Raven descended the theater stairs quickly before the director, the owner, or the churning crowd would leave their seats. Their rumbles of applause were minutes away. Her fingers clutched the sides of her skirt tightly as she hurried down the steps and glided onto the lobby’s marble. Raven had only those minutes to avoid the earnest but aggressive invitations to aftershow festivities.

Now poised with escape at hand, only a few awestruck ushers to report her sudden and ungracious exit, Raven paused. From behind the closed theater doors, the mage Prospero begged the audience’s forgiveness. Through their pardon, the mage could leave the island and the stage, and they could leave their seats. He held them hostage.

Raven exhaled a low breath to keep from grinding her teeth. Her jaw was already sore from the last two hours of expert acting and breathtaking delivery . The actor playing Prospero was talented, she could still hear every poignant syllable from behind the doors. Quality was not the issue. The theatre was supposed to be her escape, but even here Raven was held by the machinations of a pompous mage. She left the theater with tight, electric steps.

The warm evening had given way to the city’s normal coastal chill. Raven took a happier breath and started down the promenade. Now free of the theater’s slightly over-shared air, she could think better on the play and its cast. It was Ariel that she returned to, Prospero’s assistant, conspirator, and confidant. The way the chaotic spirit had bowed, bargained, and with careful words mitigated Prospero’s cruel streak, only to be given a half-freedom favoring trade winds…. it left her itching for not just more, but something better for those that had suffered under the mage and his familial obsessions.

And that was to say nothing of Caliban.

The theater was not very far from the coast and her tower. Raven let the thoughts vibrate as she walked. Agitated, but not unhappy, Raven took the pitted steps down to the beach. She was too spiteful to work, and too awake to sleep. Tomorrow she’d send a complimentary letter to the dramatist, it’d been a truly affecting show.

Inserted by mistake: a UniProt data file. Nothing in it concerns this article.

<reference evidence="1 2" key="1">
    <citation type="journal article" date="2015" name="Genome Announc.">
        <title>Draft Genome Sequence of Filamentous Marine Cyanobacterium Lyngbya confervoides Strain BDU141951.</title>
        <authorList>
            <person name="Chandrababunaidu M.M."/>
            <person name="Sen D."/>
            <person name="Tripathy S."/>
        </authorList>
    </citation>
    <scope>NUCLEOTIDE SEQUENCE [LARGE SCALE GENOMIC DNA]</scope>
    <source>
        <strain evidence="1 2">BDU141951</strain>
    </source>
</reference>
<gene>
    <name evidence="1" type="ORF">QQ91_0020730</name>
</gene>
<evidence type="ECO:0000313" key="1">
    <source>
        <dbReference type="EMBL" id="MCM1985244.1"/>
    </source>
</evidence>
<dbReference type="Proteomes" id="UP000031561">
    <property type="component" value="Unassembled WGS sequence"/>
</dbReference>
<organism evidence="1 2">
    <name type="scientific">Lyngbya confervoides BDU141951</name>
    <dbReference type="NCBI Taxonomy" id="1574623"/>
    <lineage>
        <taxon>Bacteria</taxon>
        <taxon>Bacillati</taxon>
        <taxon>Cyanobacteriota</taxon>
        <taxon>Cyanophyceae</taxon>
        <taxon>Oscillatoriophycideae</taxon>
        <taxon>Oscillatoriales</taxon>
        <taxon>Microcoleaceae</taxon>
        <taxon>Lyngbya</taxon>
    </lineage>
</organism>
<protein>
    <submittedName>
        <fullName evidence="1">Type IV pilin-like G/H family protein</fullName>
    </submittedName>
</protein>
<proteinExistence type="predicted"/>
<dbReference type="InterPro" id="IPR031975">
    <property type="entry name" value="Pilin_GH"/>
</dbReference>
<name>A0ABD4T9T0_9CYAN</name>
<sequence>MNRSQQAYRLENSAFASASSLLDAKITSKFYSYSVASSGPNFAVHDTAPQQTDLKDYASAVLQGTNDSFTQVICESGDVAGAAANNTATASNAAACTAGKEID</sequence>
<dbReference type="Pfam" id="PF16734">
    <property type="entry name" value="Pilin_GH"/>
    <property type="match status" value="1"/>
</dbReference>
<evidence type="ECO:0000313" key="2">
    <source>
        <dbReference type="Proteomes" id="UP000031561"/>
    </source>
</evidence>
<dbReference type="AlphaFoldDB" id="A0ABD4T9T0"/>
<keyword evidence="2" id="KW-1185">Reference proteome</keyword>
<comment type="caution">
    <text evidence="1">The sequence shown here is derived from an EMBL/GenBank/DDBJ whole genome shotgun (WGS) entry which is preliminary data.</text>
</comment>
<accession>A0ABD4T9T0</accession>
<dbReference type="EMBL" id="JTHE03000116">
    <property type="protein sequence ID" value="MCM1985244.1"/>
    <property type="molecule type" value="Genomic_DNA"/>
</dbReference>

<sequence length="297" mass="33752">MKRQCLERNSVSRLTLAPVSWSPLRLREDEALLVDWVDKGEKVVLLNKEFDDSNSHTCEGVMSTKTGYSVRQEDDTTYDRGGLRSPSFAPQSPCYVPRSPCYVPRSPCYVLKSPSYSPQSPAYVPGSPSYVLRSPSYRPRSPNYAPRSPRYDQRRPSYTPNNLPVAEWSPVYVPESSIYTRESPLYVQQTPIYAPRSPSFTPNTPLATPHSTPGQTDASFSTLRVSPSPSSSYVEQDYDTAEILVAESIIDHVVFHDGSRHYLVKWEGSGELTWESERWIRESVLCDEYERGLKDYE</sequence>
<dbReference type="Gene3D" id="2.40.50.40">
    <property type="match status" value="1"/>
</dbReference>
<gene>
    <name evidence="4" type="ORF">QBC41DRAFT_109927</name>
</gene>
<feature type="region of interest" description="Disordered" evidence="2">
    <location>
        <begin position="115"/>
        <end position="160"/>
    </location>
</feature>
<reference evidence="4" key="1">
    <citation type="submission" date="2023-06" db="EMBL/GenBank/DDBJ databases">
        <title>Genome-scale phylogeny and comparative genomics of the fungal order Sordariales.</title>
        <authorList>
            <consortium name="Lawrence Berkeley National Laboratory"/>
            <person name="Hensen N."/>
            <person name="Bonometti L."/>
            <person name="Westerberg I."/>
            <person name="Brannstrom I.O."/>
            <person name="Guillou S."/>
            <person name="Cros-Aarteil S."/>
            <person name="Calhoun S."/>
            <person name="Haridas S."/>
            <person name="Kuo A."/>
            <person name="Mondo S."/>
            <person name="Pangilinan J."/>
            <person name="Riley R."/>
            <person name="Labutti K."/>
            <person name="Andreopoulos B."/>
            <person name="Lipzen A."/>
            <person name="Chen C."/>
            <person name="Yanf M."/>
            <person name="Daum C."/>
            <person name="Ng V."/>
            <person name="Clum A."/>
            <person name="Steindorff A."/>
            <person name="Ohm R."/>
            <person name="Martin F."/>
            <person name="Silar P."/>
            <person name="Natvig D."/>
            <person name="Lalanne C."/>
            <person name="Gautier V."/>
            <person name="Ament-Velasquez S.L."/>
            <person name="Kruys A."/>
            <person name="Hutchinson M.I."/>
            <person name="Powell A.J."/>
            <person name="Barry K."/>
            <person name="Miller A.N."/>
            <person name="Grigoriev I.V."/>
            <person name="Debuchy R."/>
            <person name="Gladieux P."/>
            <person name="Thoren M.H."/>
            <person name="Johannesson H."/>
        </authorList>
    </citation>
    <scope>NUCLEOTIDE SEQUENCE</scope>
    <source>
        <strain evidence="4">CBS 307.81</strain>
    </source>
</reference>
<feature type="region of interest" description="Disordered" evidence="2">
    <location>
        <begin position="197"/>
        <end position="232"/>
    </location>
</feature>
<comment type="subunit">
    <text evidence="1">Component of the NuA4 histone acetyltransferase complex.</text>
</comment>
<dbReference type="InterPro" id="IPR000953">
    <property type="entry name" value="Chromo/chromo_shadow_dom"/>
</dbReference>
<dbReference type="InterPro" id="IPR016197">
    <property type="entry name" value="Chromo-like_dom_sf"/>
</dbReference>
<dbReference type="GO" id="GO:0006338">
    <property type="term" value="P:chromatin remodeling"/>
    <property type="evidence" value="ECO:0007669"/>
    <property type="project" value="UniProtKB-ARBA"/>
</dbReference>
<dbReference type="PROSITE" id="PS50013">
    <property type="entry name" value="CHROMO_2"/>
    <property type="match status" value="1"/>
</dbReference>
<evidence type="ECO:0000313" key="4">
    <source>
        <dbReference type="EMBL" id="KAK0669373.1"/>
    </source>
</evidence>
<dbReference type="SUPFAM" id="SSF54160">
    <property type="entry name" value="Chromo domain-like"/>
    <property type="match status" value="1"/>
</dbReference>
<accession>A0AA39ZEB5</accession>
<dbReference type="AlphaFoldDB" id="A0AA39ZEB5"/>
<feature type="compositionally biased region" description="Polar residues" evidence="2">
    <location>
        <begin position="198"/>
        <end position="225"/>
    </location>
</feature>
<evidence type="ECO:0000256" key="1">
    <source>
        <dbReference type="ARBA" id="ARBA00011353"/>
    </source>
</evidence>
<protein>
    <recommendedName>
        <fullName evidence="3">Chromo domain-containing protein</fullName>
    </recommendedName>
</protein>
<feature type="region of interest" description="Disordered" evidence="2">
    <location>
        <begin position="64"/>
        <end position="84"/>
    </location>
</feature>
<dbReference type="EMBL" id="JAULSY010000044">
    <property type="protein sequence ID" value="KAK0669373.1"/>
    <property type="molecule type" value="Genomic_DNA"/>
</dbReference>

Battle Envy

Blair kept her eyes flat towards the ground as she walked, lest anyone catch them and try to draw words from her. She had nothing to say. The interior of the country club was already throbbing with conversation, all flattering laughter, board room boasting, and low anecdotes about the Hamptons. It didn’t need more useless noise.

A tray was offered to her, she took a glass without pausing or lifting her gaze. It was easier than stopping to waive the server on. Each room seemed louder, maybe drunker, than the next with rustled trays and the soft clink of glasses next to teeth.

Now in the open of the dining hall, she couldn’t avoid attention entirely.  Whispers clung to her, half-heard, half-summoned from memory, as she brushed by shoulders.

Blair is so quiet, even dull, maybe stupid. How sad. Not for the guy who lands her and that money. She isn’t even trying to pretend anymore, is she?

Blair is off. Yellow heels? You’d think her parents would have thrown some taste into that test tube.

Blair is just unsettling, that’s all. It’s her eyes, nothing there. Well, what do you expect?

Outside, people still congregated on the gold-veined marble patio, but their voices didn’t join together so discordantly. Blair rubbed her skin of her arms like she’d walked through a spiderweb, the feeling of little legs and threads ghosting over her skin.

“How kind of you, though I prefer red.” The words slid into her ear as someone plucked the wine glass from her hand.  Blair jabbed her eyes to the side. Orion sipped the unwanted wine and looked past her down towards the valley’s gridded lights.